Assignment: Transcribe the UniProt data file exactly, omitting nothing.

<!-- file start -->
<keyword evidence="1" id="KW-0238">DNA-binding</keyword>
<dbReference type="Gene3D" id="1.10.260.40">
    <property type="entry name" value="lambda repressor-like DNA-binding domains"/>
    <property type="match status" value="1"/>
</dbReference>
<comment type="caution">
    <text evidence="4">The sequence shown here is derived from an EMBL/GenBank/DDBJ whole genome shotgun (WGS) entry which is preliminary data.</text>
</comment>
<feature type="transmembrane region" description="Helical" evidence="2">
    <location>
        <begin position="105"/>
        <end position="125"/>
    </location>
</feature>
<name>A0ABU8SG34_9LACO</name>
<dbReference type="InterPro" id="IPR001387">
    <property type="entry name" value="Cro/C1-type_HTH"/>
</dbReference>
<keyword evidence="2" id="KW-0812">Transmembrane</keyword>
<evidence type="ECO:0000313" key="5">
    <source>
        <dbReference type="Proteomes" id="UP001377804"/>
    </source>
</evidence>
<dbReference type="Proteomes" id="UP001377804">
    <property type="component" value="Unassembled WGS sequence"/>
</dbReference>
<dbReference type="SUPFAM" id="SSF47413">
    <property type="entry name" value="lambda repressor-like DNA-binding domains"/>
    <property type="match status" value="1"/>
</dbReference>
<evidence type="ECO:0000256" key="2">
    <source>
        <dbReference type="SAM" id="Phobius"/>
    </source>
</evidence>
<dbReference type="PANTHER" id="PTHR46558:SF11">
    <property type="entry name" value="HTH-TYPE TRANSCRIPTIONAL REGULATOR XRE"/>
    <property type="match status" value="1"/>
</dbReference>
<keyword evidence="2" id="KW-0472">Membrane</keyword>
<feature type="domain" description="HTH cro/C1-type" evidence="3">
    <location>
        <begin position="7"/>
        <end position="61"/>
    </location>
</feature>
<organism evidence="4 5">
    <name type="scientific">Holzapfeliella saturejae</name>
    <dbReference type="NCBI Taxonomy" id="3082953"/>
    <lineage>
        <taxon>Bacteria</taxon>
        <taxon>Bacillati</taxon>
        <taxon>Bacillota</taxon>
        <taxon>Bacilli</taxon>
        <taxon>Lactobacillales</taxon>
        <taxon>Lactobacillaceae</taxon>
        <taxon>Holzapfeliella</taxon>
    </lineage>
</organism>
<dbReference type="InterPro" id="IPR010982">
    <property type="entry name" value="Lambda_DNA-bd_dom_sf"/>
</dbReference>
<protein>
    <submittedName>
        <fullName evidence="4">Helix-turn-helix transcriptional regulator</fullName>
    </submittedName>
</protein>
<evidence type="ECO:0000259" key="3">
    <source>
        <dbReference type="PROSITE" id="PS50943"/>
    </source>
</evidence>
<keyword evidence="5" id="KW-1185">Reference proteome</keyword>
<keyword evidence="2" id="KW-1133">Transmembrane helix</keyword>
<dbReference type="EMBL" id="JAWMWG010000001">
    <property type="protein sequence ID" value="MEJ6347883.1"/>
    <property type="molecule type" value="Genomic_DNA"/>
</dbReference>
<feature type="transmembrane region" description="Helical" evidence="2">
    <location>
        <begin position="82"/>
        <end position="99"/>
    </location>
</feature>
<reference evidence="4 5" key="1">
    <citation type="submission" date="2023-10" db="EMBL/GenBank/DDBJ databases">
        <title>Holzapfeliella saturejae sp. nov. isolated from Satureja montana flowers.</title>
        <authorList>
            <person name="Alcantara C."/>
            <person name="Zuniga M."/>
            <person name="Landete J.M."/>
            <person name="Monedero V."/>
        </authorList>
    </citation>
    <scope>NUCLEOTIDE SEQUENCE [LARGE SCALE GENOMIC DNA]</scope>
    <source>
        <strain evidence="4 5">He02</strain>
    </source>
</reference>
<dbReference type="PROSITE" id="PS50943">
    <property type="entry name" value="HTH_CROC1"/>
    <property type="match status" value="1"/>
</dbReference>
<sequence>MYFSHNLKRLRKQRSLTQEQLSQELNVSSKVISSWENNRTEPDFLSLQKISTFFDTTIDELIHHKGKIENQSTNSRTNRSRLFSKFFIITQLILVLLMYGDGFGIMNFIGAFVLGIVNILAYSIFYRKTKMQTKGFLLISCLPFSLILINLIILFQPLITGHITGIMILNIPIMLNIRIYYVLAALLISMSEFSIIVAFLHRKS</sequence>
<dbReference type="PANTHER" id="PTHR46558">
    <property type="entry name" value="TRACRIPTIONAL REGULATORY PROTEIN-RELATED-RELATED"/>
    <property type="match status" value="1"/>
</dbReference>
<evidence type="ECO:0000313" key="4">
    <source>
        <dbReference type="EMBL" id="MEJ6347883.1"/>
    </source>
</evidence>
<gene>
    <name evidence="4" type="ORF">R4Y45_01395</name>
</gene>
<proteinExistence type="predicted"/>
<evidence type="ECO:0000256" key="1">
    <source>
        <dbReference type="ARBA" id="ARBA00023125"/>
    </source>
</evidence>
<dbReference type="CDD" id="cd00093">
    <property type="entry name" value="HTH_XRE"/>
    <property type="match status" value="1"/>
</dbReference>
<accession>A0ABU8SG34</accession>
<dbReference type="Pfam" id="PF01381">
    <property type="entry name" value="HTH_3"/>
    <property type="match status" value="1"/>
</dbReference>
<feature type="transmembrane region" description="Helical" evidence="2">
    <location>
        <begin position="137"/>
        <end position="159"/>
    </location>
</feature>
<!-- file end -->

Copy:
<keyword evidence="1" id="KW-0238">DNA-binding</keyword>
<dbReference type="Gene3D" id="1.10.260.40">
    <property type="entry name" value="lambda repressor-like DNA-binding domains"/>
    <property type="match status" value="1"/>
</dbReference>
<comment type="caution">
    <text evidence="4">The sequence shown here is derived from an EMBL/GenBank/DDBJ whole genome shotgun (WGS) entry which is preliminary data.</text>
</comment>
<feature type="transmembrane region" description="Helical" evidence="2">
    <location>
        <begin position="105"/>
        <end position="125"/>
    </location>
</feature>
<name>A0ABU8SG34_9LACO</name>
<dbReference type="InterPro" id="IPR001387">
    <property type="entry name" value="Cro/C1-type_HTH"/>
</dbReference>
<keyword evidence="2" id="KW-0812">Transmembrane</keyword>
<evidence type="ECO:0000313" key="5">
    <source>
        <dbReference type="Proteomes" id="UP001377804"/>
    </source>
</evidence>
<dbReference type="Proteomes" id="UP001377804">
    <property type="component" value="Unassembled WGS sequence"/>
</dbReference>
<dbReference type="SUPFAM" id="SSF47413">
    <property type="entry name" value="lambda repressor-like DNA-binding domains"/>
    <property type="match status" value="1"/>
</dbReference>
<evidence type="ECO:0000256" key="2">
    <source>
        <dbReference type="SAM" id="Phobius"/>
    </source>
</evidence>
<dbReference type="PANTHER" id="PTHR46558:SF11">
    <property type="entry name" value="HTH-TYPE TRANSCRIPTIONAL REGULATOR XRE"/>
    <property type="match status" value="1"/>
</dbReference>
<keyword evidence="2" id="KW-0472">Membrane</keyword>
<feature type="domain" description="HTH cro/C1-type" evidence="3">
    <location>
        <begin position="7"/>
        <end position="61"/>
    </location>
</feature>
<organism evidence="4 5">
    <name type="scientific">Holzapfeliella saturejae</name>
    <dbReference type="NCBI Taxonomy" id="3082953"/>
    <lineage>
        <taxon>Bacteria</taxon>
        <taxon>Bacillati</taxon>
        <taxon>Bacillota</taxon>
        <taxon>Bacilli</taxon>
        <taxon>Lactobacillales</taxon>
        <taxon>Lactobacillaceae</taxon>
        <taxon>Holzapfeliella</taxon>
    </lineage>
</organism>
<dbReference type="InterPro" id="IPR010982">
    <property type="entry name" value="Lambda_DNA-bd_dom_sf"/>
</dbReference>
<protein>
    <submittedName>
        <fullName evidence="4">Helix-turn-helix transcriptional regulator</fullName>
    </submittedName>
</protein>
<evidence type="ECO:0000259" key="3">
    <source>
        <dbReference type="PROSITE" id="PS50943"/>
    </source>
</evidence>
<keyword evidence="5" id="KW-1185">Reference proteome</keyword>
<keyword evidence="2" id="KW-1133">Transmembrane helix</keyword>
<dbReference type="EMBL" id="JAWMWG010000001">
    <property type="protein sequence ID" value="MEJ6347883.1"/>
    <property type="molecule type" value="Genomic_DNA"/>
</dbReference>
<feature type="transmembrane region" description="Helical" evidence="2">
    <location>
        <begin position="82"/>
        <end position="99"/>
    </location>
</feature>
<reference evidence="4 5" key="1">
    <citation type="submission" date="2023-10" db="EMBL/GenBank/DDBJ databases">
        <title>Holzapfeliella saturejae sp. nov. isolated from Satureja montana flowers.</title>
        <authorList>
            <person name="Alcantara C."/>
            <person name="Zuniga M."/>
            <person name="Landete J.M."/>
            <person name="Monedero V."/>
        </authorList>
    </citation>
    <scope>NUCLEOTIDE SEQUENCE [LARGE SCALE GENOMIC DNA]</scope>
    <source>
        <strain evidence="4 5">He02</strain>
    </source>
</reference>
<dbReference type="PROSITE" id="PS50943">
    <property type="entry name" value="HTH_CROC1"/>
    <property type="match status" value="1"/>
</dbReference>
<sequence>MYFSHNLKRLRKQRSLTQEQLSQELNVSSKVISSWENNRTEPDFLSLQKISTFFDTTIDELIHHKGKIENQSTNSRTNRSRLFSKFFIITQLILVLLMYGDGFGIMNFIGAFVLGIVNILAYSIFYRKTKMQTKGFLLISCLPFSLILINLIILFQPLITGHITGIMILNIPIMLNIRIYYVLAALLISMSEFSIIVAFLHRKS</sequence>
<dbReference type="PANTHER" id="PTHR46558">
    <property type="entry name" value="TRACRIPTIONAL REGULATORY PROTEIN-RELATED-RELATED"/>
    <property type="match status" value="1"/>
</dbReference>
<evidence type="ECO:0000313" key="4">
    <source>
        <dbReference type="EMBL" id="MEJ6347883.1"/>
    </source>
</evidence>
<gene>
    <name evidence="4" type="ORF">R4Y45_01395</name>
</gene>
<proteinExistence type="predicted"/>
<evidence type="ECO:0000256" key="1">
    <source>
        <dbReference type="ARBA" id="ARBA00023125"/>
    </source>
</evidence>
<dbReference type="CDD" id="cd00093">
    <property type="entry name" value="HTH_XRE"/>
    <property type="match status" value="1"/>
</dbReference>
<accession>A0ABU8SG34</accession>
<dbReference type="Pfam" id="PF01381">
    <property type="entry name" value="HTH_3"/>
    <property type="match status" value="1"/>
</dbReference>
<feature type="transmembrane region" description="Helical" evidence="2">
    <location>
        <begin position="137"/>
        <end position="159"/>
    </location>
</feature>